The Nizkor Project: Remembering the Holocaust (Shoah)

Shofar FTP Archive File: people/l/lipstadt.deborah/press/christian-science-monitor.0893

Archive/File: holocaust/usa/lipstadt csm.081193
Last-Modified: 1994/07/29 

           Copyright 1993 The Christian Science Publishing Society   

                         The Christian Science Monitor 
                           August 11, 1993, Wednesday 
Lipstadt Free Press; 278 pp.; $ 22.95   
LENGTH: 492 words   
HEADLINE: Refuting Those Who Deny the Holocaust   
BYLINE: Judith Bolton-Fasman; Judith Bolton-Fasman is a freelance
writer who lives in Baltimore.   
BODY:    AT the dedication of the United States Holocaust Memorial
Museum in Washington last April, the history of the Holocaust was
more than a memory - it was a palpable presence. Yet that same week,
a Roper survey reported that 22 percent of the adults it polled
allowed for the possibility that the Holocaust had never happened. An
additional 12 percent doubted that Hitler's Nazi regime
systematically slaughtered more than 6 million Jews and other
minority groups.     
   In her important new book, "Denying the Holocaust: The Growing
Assault on Truth and Memory," Deborah Lipstadt elucidates that
paradox. She contends that an ignorance of history, misguided
interpretations of the First Amendment, and the growing visibility of
Holocaust revisionists have created the "other side" of an argument
that is not debatable. Nevertheless, Holocaust revisionism has been
insinuating itself into mainstream thinking.   
   Lipstadt traces Holocaust revisionism in America back to Harry
Elmer Barnes, a history professor who argued that the World War II
Allies were more brutal than the Germans and rationalized the
latter's virulent anti-Semitism. Barnes's successors currently
include Robert Faurisson of France, David Irving of Great Britain,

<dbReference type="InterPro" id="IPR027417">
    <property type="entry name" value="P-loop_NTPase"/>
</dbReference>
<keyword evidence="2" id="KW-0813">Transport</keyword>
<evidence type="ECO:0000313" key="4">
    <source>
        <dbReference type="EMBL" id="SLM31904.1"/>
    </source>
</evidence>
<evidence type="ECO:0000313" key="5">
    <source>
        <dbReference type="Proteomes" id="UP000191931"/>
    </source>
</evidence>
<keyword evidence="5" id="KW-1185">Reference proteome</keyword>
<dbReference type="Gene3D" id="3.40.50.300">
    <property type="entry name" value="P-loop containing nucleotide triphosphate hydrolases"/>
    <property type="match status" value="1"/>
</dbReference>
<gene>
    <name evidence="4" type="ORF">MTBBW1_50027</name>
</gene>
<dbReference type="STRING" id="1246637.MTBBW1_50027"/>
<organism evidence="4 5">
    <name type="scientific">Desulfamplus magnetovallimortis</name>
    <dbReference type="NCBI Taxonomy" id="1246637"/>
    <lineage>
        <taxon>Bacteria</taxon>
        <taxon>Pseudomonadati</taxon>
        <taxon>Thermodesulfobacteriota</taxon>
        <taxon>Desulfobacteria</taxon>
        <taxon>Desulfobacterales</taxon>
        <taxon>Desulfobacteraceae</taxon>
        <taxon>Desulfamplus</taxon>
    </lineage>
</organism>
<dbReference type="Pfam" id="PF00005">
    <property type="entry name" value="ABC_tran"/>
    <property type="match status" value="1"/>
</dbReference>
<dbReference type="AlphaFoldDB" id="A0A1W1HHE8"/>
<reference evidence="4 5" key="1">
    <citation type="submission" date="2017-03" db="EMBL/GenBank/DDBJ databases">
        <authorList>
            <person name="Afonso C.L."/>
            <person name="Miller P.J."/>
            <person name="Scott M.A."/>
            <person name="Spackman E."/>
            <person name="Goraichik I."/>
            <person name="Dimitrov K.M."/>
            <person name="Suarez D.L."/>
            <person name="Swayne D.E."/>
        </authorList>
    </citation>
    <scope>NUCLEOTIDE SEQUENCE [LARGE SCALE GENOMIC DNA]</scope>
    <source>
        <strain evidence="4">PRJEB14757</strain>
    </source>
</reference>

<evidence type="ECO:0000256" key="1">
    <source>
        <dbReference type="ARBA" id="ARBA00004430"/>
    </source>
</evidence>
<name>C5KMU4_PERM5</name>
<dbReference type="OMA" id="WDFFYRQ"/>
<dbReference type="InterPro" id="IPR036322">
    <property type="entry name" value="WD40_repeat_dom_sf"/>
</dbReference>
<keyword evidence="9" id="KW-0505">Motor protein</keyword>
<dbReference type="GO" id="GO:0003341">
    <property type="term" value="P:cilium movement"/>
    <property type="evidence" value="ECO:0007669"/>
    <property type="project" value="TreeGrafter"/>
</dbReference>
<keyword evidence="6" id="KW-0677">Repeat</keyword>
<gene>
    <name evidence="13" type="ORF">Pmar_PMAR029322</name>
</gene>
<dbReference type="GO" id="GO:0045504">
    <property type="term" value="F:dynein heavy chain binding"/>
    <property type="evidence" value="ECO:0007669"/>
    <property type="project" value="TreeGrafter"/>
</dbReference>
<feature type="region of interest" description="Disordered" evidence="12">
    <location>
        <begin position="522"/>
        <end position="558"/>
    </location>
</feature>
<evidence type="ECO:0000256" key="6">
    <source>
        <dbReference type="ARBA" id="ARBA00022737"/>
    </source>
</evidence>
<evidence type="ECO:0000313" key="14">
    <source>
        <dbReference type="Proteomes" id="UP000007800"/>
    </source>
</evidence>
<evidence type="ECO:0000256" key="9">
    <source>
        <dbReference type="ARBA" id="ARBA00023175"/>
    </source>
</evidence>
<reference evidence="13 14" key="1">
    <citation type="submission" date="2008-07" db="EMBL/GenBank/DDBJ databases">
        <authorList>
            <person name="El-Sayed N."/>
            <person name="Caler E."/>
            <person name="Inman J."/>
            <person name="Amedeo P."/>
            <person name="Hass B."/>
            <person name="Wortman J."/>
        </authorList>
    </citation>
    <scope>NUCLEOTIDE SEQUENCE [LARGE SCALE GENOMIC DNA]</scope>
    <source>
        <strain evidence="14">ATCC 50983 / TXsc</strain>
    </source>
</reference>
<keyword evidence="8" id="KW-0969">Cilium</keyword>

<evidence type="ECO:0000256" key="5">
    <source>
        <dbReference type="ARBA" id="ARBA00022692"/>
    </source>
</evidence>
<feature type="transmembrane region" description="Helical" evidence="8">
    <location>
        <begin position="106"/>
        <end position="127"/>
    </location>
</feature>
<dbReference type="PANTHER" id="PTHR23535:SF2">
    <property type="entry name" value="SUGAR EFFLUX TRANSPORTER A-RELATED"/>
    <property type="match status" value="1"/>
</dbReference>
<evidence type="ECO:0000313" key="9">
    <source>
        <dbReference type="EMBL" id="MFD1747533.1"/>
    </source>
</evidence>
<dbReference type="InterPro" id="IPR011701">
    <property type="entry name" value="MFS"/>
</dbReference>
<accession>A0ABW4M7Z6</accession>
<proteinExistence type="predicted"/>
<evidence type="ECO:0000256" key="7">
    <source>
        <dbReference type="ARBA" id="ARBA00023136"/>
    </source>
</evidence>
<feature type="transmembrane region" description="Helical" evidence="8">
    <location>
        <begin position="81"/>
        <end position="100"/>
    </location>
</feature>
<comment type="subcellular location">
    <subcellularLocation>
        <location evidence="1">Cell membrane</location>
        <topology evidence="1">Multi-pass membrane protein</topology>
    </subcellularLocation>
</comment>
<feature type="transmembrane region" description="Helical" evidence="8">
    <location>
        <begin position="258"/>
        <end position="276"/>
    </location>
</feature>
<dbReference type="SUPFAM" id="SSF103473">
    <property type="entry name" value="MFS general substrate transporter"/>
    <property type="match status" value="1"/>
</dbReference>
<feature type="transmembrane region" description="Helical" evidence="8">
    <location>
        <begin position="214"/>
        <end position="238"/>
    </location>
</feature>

the German-born Ernst Zundel of Canada, and Fred Leuchter, a
self-described "execution-hardware expert" based outside of Boston.
In particular, they promote Barnes's contention that gas chambers
were "postwar inventions" fabricated to perpetuate the "evil image of
the Nazi empire."   
   By the 1970s, anti-Semites had repackaged Holocaust denial as
historical revisionism. In 1979 Willis Carto, founder of the
anti-Semitic Liberty Lobby, became a primary supporter of the
California-based Institute for Historical Review. As implied by its
name, IHR attempted to win scholarly acceptance for deniers. But its
transparent agenda, Lipstadt writes, was simply "the equivalent of
David Duke without his robes."   
   Holocaust revisionism has been more entrenched in German academia.
Lipstadt observes that President Reagan's visit to a German military
cemetery in Bitburg was a "political manifestation of this historical
tendency to try and normalize the German past...." Expanding upon
those "gray areas" of interpretation, conservative German historians
have also formulated what Lipstadt calls an "immoral equivalency" by
equating the Holocaust with other 20th-century atrocities.   
   But Lipstadt writes: "This is not a matter of comparative pain or
competitive suffering. It is misguided to attempt to gauge which
group endured more.... To attempt to say that all are the same is to
engage in historical distortion."   
   Holocaust deniers, who once were more blatant in their bigotry and
thus discredited themselves, have subtly blurred the line between
fiction and reality. "Denying the Holocaust" skillfully distinguishes
between the two, but in the process Lipstadt is, in her words,
"forced to prove" established facts.   
LOAD-DATE-MDC: August 11, 1993, Wednesday    

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